RadicalGraphics.org :: Censorship :: 5


Radical Graphics


Gmail: Googles approach to email


it’s been one of my fantasies since, oh, about the birth of the web, that I will one day be able to wait for the results on a 50 million quid Euro Lottery rollover, note that no one has won it, then email myself the winning numbers in an email just like this…


this is so demeaning it’s embarrassing to witness. Americans are becoming spies for the State because some of them are so desperate for money that they can be bought for trivial “rewards” of a few hundred dollars. How cheaply can you buy a Soul? How low can a nation sink?

BBC NEWS | UK | England | Somerset | Rag and bone legacy is pure gold


and why doesn’t this happen to me either!

ID Thieves Target LifeLock CEO


‘king excellent!



UK to outlaw cartoons of child sexual abuse • The Register


Excellent Reg Article.

Strangely, I’m not particularly worried about this even though, as Lord McIntosh puts it in a previous related reg story.

What does it matter to the Government whether what we have in our homes for our own purposes is for sexual arousal or not? What is wrong with sexual arousal anyway? That is not a matter for Parliament or government to be concerned about.

The reason for my apparent complacency is that the British Juror has an excellent track record in this field. That’s how we struck down the censorship in the 60’s (They tried to prosecute book sellers for “Lady Chatterley’s Lover” and the Jury said fuck off) and will no doubt do so again, when the first of these cases gets to court. Of course, I am annoyed by the totalitarian “thought crime” aspects of their attempt, but that has the useful benefit of illustrating just how incompetent and dangerous the bastards are and makes it easier for me to push my main message.

Sign in to read: Science rules OK: Running societies the rational way – life – 21 May 2008 – New Scientist


One of the most important articles recently published in the NS. Evidence based politics is one of the most fundamental requirements in a Democracy. Any Law implementing a policy for which there is either no evidence or contra-evidence, like the examples discussed in this article, should, in a Democracy, be automatically invalidated. If not by Governments, then by Juries.

Scien | Tom | Music Mp3 | Buy | Bose Radio | Karaoke Cds | Tickets All Concerts at Scientomogy.com


thanks to Rumplesmigskin for reminding me of this (in the context of discussion we had over this. As Rumple says, there are hardly any “Scifags” in Ireland (where he lives) because most potential recruits have seen this South Park episode. True or not, (and this story lends weight to his argument) I’m sure that this kind of satirical attack against the childish meme of Scientology is far more effective than physical confrontation – which runs the risk of making THEM look persecuted…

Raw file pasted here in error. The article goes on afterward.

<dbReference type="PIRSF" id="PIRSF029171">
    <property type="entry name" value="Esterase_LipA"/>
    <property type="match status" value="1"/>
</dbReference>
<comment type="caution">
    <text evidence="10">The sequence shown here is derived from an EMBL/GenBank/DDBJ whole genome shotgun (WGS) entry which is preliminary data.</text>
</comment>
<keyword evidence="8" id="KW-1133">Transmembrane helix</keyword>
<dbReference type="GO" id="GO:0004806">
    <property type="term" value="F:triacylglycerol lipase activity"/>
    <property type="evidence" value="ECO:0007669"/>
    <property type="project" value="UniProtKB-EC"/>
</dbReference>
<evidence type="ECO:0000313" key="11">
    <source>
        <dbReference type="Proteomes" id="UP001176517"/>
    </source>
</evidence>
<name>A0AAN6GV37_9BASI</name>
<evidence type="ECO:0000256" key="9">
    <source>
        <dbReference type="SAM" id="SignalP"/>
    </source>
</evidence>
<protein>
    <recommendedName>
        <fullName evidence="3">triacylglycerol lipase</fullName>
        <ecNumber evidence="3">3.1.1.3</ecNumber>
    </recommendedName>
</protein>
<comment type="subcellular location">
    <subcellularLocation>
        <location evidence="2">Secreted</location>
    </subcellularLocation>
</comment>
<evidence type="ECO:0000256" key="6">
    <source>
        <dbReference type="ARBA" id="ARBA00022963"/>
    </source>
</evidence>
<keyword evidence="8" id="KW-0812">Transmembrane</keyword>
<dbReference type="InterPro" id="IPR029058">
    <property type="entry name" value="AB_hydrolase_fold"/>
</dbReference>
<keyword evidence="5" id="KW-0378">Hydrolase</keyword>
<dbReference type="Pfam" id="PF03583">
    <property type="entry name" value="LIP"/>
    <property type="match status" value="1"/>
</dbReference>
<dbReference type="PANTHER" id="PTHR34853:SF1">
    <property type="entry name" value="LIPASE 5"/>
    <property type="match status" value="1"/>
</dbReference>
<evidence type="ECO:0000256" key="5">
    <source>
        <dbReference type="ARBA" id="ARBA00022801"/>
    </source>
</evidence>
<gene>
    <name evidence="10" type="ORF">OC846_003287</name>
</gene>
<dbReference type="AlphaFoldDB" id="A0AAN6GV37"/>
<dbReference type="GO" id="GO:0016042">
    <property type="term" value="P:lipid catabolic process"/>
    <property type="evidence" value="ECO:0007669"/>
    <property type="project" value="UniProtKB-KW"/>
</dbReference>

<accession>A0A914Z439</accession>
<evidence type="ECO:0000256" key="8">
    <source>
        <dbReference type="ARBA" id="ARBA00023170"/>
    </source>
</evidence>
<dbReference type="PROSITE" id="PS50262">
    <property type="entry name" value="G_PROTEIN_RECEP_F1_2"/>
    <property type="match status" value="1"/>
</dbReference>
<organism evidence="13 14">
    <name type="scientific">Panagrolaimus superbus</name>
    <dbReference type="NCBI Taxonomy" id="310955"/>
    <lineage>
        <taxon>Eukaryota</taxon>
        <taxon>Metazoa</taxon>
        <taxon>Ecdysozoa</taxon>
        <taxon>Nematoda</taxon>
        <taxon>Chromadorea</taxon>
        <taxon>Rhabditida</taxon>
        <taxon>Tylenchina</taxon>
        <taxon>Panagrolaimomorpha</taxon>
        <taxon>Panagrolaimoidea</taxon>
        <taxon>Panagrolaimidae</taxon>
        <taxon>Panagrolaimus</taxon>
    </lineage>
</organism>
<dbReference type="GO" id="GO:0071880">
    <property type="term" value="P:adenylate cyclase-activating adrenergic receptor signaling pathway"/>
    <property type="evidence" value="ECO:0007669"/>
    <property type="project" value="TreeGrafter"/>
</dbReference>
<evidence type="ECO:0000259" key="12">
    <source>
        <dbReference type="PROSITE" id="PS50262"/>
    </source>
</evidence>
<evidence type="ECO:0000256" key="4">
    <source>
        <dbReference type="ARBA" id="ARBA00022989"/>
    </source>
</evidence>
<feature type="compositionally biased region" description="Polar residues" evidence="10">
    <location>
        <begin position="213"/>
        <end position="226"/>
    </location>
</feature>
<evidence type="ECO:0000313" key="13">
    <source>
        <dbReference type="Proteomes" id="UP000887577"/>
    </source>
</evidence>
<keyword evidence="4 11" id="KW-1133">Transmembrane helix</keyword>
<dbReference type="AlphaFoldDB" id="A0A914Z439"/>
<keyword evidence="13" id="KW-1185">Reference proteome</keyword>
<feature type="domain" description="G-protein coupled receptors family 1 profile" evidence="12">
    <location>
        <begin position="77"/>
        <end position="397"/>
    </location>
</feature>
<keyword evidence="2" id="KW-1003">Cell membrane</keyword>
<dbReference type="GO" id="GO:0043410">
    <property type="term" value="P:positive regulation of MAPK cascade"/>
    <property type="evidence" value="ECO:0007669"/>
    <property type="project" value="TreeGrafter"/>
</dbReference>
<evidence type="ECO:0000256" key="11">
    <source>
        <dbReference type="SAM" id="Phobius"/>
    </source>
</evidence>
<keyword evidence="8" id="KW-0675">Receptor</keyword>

forget all that physical training and extreme conditioning. Forget Shaolin. All you need is the right t-shirt and you’re set. Why didn’t I think of that?

On Truth & Reality: Philosophy Physics Metaphysics of Space, Wave Structure of Matter. Famous Science Art Quotes.


hmmm… as I was saying
we cannot deduce ethics from reality. Deal with it!

Carbon mesh pins down universal constant | COSMOS magazine


Read the comments. If they’re not a troll, they are even more fascinating than the article…

Japanese customs dish out free dope • The Register


will someone please tell me why this never happens to me!

A Handout for Statists | Strike-The-Root: A Journal Of Liberty


this is an eloquent rendition of one aspect of the philosophy of the American Libertarians. As an anarchist myself I am sympathetic to many of their conclusions but their arguments are woolly. Their starting point is the raising of non-coercion to a philosophical or ethical principle. It isn’t. It is merely an aspiration (which I share). The difference is crucial.

Consider the “driving on the roads” case which Molyneux nimbly sidesteps. It is obviously the case that if we do not enforce the decision to drive on one side of the road, we will cause large numbers of road deaths. This is more than enough to justify the “coercion” required to persuade people to conform, purely on the basis of our right to self defence (which the libertarians support).

So there cannot be a blanket ban on coercion. The real questions are:
a) when is such coercion justified
b) who should make the decision
c) who should implement the decision and
d) what means are acceptable when implementing the decision (and who should decide that and so on)

The only clear ethical principle we can voice in regard to coercion is that we cannot oblige ANYONE to accept it as just or fair. Like the Democratic Cannibals, each of retains the right to fight for our own interests regardless of consensus against us.

We may well submit to the coercion for sensible tactical reasons (we are clearly outgunned) but that does not imply that we “accept” the coercion in any way other than, as Molyneux suggests, a slave accepts lunch.